Boyne Smelters Ltd. will curtail about 8% aluminum output at its Boyne Island aluminum smelter in Queensland, Australia, due to a threefold increase in electricity prices in the state compared to the 2016 average, it said Jan. 19.
This curtailment will result in the potential loss of 45,000 tonnes of aluminum production in 2017. This production is worth about A$110 million at current prices, according to The Australian, which also said up to 30 jobs are at risk due to the move.
About 85% of the smelter's electricity requirements are met through a long-term contract with Gladstone Power Station while the remaining 15% is supplied via the spot market, where prices elevated to A$12,000 to A$14,000 per MWh over the weekend from an average of A$66.80 per MWh a week earlier.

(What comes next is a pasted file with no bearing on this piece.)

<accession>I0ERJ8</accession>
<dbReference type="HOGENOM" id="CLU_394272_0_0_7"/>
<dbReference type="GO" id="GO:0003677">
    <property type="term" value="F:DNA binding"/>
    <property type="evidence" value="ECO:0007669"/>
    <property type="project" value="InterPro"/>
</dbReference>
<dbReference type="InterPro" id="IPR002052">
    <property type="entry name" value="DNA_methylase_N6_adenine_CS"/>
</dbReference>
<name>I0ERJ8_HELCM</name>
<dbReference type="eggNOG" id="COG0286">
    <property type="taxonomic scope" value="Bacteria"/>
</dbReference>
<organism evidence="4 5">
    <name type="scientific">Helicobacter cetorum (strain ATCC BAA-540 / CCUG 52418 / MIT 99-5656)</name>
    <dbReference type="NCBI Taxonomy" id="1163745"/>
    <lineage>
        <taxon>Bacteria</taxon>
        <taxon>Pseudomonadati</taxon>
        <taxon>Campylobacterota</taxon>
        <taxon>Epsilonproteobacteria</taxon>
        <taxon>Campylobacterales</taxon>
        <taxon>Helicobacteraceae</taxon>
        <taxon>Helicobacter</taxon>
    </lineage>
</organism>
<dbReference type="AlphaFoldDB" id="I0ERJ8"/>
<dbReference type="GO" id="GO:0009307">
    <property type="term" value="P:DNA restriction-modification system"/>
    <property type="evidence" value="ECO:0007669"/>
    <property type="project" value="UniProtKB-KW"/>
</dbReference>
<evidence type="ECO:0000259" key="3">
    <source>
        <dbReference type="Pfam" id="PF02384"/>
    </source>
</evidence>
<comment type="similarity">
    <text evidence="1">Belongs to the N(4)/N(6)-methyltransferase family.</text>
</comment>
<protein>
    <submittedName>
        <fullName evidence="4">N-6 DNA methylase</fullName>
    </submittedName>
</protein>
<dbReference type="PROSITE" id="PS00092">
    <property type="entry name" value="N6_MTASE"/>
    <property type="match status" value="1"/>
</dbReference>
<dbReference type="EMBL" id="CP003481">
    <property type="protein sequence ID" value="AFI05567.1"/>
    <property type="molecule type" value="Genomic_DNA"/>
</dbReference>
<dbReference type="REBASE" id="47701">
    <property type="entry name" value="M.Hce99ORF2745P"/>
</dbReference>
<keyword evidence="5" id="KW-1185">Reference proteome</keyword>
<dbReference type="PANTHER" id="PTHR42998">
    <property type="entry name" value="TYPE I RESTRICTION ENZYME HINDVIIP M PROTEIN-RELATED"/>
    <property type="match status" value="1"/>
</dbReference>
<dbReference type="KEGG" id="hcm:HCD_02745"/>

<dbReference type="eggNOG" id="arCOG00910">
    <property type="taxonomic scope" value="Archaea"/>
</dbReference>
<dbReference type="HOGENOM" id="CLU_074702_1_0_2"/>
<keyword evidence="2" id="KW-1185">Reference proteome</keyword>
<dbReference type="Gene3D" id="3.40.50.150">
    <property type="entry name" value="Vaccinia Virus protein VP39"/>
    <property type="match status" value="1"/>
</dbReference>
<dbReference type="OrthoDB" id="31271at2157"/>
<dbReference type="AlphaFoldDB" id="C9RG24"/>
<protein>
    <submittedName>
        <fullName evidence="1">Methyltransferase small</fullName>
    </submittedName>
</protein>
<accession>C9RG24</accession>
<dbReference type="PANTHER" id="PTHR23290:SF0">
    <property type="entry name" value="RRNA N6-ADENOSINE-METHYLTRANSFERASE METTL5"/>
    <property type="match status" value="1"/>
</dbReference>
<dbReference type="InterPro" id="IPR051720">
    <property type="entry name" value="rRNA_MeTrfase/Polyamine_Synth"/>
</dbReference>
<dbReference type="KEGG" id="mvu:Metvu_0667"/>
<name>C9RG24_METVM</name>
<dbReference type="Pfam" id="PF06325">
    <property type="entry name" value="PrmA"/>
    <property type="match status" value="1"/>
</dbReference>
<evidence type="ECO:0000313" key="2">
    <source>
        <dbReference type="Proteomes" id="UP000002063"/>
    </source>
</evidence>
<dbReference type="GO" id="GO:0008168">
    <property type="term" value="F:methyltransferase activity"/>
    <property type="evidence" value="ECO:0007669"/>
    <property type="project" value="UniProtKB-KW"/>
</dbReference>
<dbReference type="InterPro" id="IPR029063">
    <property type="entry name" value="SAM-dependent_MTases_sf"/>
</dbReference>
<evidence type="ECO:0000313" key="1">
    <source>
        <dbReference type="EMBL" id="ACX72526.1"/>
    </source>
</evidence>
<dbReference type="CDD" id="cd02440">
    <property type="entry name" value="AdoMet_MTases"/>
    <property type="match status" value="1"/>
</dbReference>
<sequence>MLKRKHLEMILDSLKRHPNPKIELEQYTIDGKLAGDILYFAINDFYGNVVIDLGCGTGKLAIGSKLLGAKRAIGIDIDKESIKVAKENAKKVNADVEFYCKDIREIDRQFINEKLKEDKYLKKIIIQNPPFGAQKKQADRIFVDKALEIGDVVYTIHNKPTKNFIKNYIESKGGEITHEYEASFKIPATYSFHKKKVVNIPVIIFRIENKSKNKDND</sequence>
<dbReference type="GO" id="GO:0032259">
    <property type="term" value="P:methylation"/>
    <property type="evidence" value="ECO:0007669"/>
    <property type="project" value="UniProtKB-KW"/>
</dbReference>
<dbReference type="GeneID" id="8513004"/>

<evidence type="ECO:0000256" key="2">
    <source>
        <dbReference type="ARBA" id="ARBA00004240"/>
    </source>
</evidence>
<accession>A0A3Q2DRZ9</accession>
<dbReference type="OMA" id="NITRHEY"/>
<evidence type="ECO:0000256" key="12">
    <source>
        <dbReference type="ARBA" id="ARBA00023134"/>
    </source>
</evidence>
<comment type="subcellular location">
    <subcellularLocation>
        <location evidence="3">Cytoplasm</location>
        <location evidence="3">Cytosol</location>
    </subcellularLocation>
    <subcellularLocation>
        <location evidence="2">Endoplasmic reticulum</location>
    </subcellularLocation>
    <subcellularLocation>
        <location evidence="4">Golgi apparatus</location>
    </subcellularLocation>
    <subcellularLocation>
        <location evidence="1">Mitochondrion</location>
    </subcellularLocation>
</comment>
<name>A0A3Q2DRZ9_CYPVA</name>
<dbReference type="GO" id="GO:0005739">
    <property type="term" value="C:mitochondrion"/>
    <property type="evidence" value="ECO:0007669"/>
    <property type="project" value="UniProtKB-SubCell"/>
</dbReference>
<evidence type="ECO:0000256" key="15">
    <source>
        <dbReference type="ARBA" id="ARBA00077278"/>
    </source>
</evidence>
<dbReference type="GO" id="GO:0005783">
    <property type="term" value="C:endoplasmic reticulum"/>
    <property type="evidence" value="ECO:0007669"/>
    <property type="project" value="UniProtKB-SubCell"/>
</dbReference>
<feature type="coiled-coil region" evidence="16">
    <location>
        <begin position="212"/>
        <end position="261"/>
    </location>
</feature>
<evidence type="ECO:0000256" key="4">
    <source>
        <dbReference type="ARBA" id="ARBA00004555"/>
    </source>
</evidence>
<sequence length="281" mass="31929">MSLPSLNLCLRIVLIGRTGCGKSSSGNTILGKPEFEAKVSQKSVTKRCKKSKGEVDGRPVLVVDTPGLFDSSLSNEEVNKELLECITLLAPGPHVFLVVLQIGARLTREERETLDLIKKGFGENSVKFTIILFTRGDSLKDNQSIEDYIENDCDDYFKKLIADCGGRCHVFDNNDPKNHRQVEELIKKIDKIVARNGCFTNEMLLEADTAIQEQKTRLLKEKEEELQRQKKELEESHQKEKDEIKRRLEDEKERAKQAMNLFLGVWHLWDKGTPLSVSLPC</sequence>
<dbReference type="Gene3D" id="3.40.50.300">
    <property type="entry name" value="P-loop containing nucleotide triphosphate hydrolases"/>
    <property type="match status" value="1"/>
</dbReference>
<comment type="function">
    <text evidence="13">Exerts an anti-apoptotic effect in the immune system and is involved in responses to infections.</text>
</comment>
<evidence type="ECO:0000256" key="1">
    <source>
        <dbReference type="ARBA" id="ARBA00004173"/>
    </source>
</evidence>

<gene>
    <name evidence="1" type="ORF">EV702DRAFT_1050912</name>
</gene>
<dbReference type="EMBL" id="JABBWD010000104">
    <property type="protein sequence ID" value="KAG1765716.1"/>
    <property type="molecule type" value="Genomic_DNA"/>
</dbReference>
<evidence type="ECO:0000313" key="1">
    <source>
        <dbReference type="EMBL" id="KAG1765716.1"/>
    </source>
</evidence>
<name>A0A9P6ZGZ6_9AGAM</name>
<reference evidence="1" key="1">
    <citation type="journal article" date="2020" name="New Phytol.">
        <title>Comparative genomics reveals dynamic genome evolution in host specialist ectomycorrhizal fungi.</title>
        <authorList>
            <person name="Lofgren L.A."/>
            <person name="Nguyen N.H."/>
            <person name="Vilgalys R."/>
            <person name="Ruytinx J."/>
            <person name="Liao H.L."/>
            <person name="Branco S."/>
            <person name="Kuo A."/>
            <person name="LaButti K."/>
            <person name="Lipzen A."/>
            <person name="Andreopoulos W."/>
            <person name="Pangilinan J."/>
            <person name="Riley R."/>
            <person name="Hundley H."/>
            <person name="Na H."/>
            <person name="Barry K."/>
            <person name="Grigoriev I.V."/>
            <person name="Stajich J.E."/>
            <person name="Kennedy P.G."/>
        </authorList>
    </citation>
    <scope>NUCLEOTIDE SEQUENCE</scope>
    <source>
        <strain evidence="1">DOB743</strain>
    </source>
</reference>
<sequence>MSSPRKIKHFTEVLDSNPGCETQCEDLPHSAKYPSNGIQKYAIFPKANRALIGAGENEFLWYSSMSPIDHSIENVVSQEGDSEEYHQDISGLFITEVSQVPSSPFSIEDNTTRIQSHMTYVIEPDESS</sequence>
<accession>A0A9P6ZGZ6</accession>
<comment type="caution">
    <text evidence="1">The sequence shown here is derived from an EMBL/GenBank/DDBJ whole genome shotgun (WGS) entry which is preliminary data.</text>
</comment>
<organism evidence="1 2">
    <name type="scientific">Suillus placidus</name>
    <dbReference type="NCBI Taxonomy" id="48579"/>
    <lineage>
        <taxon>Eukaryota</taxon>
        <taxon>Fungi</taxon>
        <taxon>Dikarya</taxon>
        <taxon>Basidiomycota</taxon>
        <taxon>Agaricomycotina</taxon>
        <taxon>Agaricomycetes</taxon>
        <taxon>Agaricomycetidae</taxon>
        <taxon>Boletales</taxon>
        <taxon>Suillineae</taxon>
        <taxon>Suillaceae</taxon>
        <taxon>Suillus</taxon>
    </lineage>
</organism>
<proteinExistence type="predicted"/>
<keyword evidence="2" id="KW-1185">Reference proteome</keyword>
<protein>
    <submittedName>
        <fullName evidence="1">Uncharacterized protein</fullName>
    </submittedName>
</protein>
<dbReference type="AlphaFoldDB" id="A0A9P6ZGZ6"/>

Boyne Smelters general manager Joe Rea said the company is paying over 500 times more than what it costs to generate electricity. According to him, this would be the second time in three years that the company has to cut production on large scale due to "uncompetitive electricity prices."
"The decision to curtail production is a very difficult one. It takes months, not weeks, to bring the smelter back to a stable full capacity, and that can only happen if and when power prices become competitive," Rea added.
He said the company will announce the extent of the impact on the workforce in the coming weeks.
The operation employs about 1,000 people.
Global mining giant Rio Tinto owns a 59.39% stake in Boyne Smelters.